On June 4, 2020, Chuck Morton was quoted in Inc. regarding the efficacy of the Main Street Lending Program. According to the article, business groups and lawmakers are already trying to change the Federal Reserve’s $600 billion loan program, which is expected to launch this week.
While the program offers loans with low interest charges – the variable rates are equal to LIBOR + 300 basis points, or about 3 percent – they must be repaid. It is expected to run directly through federally insured depository institutions, including banks, savings associations, and credit unions. However, several restrictions – such as limitations on executive compensation and requiring companies to make "reasonable efforts" to retain their employees during the loan term – may make this financing less palatable for some businesses.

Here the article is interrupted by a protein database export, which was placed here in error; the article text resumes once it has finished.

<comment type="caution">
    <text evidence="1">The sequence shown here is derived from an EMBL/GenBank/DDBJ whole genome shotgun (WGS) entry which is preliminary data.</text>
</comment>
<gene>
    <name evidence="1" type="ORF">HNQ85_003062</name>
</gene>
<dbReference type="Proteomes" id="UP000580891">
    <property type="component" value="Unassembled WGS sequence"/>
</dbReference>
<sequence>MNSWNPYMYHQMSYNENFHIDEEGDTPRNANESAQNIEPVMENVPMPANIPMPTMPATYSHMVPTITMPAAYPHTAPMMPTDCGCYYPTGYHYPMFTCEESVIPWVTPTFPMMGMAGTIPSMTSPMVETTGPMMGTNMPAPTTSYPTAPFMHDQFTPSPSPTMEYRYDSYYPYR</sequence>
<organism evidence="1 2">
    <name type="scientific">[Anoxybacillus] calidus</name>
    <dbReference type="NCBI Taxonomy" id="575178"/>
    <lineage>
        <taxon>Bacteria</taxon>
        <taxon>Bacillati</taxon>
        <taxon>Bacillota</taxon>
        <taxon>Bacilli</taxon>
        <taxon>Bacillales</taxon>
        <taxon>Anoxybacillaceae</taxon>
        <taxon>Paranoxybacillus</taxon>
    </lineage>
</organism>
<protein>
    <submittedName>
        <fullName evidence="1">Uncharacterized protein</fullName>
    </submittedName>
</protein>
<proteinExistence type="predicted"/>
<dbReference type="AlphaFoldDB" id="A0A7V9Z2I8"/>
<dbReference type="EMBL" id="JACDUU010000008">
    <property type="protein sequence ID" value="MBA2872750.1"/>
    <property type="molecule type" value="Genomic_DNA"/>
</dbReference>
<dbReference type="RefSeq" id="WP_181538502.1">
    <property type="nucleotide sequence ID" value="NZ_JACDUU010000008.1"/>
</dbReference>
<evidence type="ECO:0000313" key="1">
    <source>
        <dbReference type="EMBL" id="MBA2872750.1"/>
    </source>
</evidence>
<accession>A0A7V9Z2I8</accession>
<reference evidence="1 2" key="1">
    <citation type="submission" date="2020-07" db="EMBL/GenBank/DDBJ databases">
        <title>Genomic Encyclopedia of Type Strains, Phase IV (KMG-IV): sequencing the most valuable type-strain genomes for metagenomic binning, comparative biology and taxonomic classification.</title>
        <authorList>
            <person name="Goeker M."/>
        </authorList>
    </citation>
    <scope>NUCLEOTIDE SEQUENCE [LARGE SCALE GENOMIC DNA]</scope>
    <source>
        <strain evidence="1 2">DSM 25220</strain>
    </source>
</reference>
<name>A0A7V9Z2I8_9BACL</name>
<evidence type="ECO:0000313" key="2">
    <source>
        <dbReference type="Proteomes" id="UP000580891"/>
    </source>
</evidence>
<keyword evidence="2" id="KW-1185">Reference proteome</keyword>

"As it's currently structured, it's not helpful," says Morton. "If [businesses] can get money someplace else under terms anywhere close to LIBOR + 300 basis points without the restrictions on payments, they will take that money."
However, since the start of the pandemic, conventional credit markets have begun to seize up. If lenders worried about continued economic fallout turn off the spigot, borrowers may turn to the program, regardless of the terms. Indeed, tighter credit markets could cast the program into a familiar Fed role, says Morton. "If our headline has always been that this is the credit of last resort – guess what, this is the last resort."
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